Spring Vetchling Lathyrus vernus
Spring vetchling, as it's commonly known, is a perennial plant that typically blooms in the springtime. It possesses a bushy yet compact appearance, with stems that are adorned with pairs of small, rounded leaves that are a vibrant green color. These leaflets are generally smooth-edged, giving the foliage a neat and well-kept appearance. As the days start to lengthen, the plant brings forth a profusion of colorful flowers. These blooms are characterized by their butterfly-like shape, which is typical of plants in its family. The flowers range in hue from purplish-pink to bluish-violet, often with a gradient or mottled pattern that adds to their allure. After the flowering season, the plant produces pods which encase the seeds, and these pods often have a slightly fuzzy texture. The overall form of the spring vetchling is somewhat rounded and full, creating an appealing visual display that can add a touch of early color to gardens and natural settings.
About this plant
Spring Vetch, Spring Pea, Eternal Pea, Bush Vetch.
Lathyrus vernus var. brachypterus, Lathyrus vernus var. flaccidus, Orobus vernus, Lathyrus vernus subsp. vernus.
The plant known as the spring vetch is considered mildly toxic to humans if ingested. However, the level of toxicity in Lathyrus vernus typically does not cause severe reactions. Some species in the Lathyrus genus contain a compound known as ODAP (beta-N-oxalyl-L-alpha,beta-diaminopropionic acid), which can lead to a condition known as lathyrism if consumed in large quantities over time. Lathyrism is characterized by symptoms such as muscle weakness and paralysis, particularly in the lower limbs. Consuming parts of spring vetch may lead to gastrointestinal upset, characterized by nausea, vomiting, diarrhea, and abdominal pain.
The plant referred to as spring vetch is also mildly toxic to pets, including cats and dogs. As with humans, the severity of the symptoms typically is not high unless consumed in large amounts. Pets that ingest parts of the spring vetch may experience mild gastrointestinal upset, with symptoms such as vomiting, diarrhea, and possible abdominal discomfort. If you suspect your pet has ingested a significant amount of spring vetch or is showing signs of severe distress, you should contact a veterinarian.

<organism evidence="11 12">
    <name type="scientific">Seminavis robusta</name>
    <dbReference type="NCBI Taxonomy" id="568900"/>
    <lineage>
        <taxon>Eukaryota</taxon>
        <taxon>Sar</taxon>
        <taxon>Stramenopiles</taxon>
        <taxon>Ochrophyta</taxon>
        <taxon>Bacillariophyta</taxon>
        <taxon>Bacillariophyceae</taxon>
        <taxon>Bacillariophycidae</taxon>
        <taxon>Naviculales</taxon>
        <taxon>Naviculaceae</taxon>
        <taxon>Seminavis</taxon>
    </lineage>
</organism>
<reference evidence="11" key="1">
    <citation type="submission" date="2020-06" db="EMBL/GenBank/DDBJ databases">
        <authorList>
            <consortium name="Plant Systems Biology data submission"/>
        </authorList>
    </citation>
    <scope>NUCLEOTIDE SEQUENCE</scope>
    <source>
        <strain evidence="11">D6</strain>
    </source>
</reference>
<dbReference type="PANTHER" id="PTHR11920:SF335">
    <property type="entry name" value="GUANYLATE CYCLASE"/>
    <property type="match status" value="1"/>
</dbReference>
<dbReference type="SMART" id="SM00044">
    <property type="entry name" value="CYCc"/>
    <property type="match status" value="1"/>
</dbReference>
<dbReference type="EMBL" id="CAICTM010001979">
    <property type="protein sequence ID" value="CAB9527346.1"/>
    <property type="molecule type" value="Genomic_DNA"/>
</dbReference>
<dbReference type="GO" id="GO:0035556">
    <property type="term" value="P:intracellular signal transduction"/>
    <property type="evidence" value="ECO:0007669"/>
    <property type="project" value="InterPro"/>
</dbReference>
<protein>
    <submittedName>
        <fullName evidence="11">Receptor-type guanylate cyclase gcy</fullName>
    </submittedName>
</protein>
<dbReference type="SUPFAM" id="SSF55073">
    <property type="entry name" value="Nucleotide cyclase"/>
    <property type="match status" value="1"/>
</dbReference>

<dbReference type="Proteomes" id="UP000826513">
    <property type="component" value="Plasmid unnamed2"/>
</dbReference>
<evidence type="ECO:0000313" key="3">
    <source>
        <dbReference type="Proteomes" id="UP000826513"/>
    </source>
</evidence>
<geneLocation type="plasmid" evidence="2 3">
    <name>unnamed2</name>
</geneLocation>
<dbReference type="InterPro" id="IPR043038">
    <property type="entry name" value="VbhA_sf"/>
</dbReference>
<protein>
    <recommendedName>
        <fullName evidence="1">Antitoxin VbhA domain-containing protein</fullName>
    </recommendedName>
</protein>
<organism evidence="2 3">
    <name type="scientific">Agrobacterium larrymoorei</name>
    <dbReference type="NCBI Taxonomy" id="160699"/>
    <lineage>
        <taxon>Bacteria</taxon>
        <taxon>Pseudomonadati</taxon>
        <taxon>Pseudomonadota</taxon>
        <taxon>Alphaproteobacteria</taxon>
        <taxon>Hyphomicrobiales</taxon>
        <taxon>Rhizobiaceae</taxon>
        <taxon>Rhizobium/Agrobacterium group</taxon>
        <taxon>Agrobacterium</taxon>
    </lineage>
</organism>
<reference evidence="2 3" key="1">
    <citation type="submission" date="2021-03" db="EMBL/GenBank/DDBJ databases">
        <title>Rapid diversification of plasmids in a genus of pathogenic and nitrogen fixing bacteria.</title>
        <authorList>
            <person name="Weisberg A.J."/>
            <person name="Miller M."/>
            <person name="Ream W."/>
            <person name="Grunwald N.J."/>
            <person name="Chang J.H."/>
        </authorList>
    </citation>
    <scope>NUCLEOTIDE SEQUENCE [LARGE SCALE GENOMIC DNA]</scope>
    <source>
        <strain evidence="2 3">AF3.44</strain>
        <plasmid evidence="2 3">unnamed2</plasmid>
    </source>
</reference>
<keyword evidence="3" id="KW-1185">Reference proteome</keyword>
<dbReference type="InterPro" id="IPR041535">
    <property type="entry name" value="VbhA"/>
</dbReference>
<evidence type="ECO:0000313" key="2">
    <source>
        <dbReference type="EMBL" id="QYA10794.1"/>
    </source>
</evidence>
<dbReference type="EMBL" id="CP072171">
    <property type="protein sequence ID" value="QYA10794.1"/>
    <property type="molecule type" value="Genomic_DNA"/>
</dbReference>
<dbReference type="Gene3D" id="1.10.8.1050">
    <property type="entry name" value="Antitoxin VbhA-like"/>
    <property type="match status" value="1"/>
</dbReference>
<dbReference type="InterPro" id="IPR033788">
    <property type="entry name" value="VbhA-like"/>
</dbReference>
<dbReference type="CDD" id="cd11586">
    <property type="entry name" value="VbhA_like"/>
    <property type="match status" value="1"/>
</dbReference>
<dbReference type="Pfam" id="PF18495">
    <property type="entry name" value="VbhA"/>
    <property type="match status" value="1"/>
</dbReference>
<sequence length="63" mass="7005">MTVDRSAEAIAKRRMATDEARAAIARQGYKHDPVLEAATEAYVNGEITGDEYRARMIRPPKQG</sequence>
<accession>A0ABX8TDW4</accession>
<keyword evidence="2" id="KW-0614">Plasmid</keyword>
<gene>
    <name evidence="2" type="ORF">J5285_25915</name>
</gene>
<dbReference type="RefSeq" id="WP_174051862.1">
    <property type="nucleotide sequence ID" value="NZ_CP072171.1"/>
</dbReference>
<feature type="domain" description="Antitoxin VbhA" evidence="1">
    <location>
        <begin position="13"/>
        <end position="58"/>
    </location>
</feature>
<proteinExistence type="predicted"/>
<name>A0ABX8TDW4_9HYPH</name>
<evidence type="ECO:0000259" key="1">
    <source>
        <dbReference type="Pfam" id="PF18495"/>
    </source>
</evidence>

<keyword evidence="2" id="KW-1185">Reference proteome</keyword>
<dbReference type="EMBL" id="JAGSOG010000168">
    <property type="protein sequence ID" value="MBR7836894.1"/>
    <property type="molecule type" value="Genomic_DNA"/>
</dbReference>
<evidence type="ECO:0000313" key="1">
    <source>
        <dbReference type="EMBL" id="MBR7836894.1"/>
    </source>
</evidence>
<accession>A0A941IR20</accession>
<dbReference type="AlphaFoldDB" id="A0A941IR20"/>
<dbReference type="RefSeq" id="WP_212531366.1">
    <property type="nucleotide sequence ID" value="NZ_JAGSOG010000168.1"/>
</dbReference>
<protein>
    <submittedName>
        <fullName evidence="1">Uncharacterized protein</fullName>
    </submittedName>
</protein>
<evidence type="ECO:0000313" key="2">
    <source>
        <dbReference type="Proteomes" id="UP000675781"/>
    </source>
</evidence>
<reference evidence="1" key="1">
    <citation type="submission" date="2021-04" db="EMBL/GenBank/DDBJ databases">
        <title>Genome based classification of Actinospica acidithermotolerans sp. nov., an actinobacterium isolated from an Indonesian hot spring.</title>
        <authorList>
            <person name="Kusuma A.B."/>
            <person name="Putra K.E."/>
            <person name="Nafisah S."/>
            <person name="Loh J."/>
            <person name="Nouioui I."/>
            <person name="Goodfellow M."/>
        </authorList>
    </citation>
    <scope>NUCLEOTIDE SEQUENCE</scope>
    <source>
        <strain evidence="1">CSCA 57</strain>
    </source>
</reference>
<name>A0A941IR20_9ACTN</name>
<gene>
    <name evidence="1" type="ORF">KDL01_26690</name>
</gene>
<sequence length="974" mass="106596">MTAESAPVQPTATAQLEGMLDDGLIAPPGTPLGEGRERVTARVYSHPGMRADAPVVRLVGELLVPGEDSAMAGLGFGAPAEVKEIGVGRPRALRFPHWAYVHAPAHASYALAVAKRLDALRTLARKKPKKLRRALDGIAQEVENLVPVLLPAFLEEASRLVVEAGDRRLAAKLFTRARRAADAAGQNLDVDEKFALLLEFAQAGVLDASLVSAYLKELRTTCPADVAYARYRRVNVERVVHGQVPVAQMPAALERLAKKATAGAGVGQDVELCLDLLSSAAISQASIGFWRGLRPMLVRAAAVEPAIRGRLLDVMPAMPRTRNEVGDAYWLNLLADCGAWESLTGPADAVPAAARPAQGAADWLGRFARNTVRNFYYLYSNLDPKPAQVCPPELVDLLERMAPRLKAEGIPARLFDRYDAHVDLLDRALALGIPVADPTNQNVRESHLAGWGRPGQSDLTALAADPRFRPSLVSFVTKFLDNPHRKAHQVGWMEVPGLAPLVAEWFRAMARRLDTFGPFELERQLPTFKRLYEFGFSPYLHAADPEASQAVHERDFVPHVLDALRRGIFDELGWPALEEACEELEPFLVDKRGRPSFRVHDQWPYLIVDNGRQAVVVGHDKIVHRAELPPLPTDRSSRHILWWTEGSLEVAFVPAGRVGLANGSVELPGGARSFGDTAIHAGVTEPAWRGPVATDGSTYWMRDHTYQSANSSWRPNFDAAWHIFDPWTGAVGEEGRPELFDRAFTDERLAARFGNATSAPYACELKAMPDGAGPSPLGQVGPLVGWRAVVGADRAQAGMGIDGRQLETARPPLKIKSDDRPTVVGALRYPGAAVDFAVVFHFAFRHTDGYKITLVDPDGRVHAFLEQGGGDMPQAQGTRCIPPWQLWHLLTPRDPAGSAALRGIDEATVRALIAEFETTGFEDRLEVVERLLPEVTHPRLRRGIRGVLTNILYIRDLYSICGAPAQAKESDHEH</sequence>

Color of leaves
1-2 feet (30-60 cm)
1-2 feet (30-60 cm)
- General Benefits
- Ornamental Value: Lathyrus vernus, commonly known as Spring Vetchling, adds aesthetic appeal to gardens with its bright purple flowers that bloom in early spring.
- Low Maintenance: Spring Vetchling is a hardy perennial that requires minimal care once established, making it suitable for novice gardeners.
- Attracts Pollinators: The vibrant flowers attract bees, butterflies, and other pollinating insects, supporting local ecosystems.
- Drought Tolerant: Once established, it can tolerate periods of dryness, reducing the need for frequent watering.
- Grows in Shade: Spring Vetchling can thrive in partially shaded areas where other plants might struggle, making it versatile for garden design.
- Non-Invasive: Unlike some other members of the pea family, it typically does not spread uncontrollably, making it garden-friendly.
- Deer Resistant: Its foliage and flowers are not highly preferred by deer, which can help to maintain its appearance in areas with deer populations.
- Medical Properties
This plant is not used for medical purposes.
- Air-purifying Qualities
This plant is not specifically known for air purifying qualities.
- Other Uses
- Spring Pea Dye: The flowers of Lathyrus vernus can be used to create a natural dye due to their pigmentation, offering a range of colors depending on the mordant used.
- Biological Pest Control: Lathyrus vernus can be part of a garden ecosystem that attracts beneficial insects that prey on harmful pests.
- Educational Tool: The plant can be used in schools or educational programs to teach about early blooming plant species and their role in ecosystems.
- Culinary Decoration: Although the plant and its seeds are not edible, its flowers can be used to decorate dishes in high-end gastronomy after ensuring they are free of pesticides and other chemicals.
- Photography Subject: Photographers may use Lathyrus vernus as a subject to capture the essence of early spring in temperate woodlands due to its early flowering.
- Companion Planting: Lathyrus vernus can be used in companion planting to create aesthetically pleasing garden designs with its early spring blooms.
- Study of Plant Adaptation: The plant can provide insight into the adaptation of species to different light conditions as it blooms early in spring before canopy closure.
- Soil Erosion Prevention: By planting Lathyrus vernus in appropriate areas, its roots can help stabilize soil and prevent erosion in early spring.
- Phenology Studies: Spring Pea's early blooming can be monitored for studies of climate change and its impact on plant life cycles.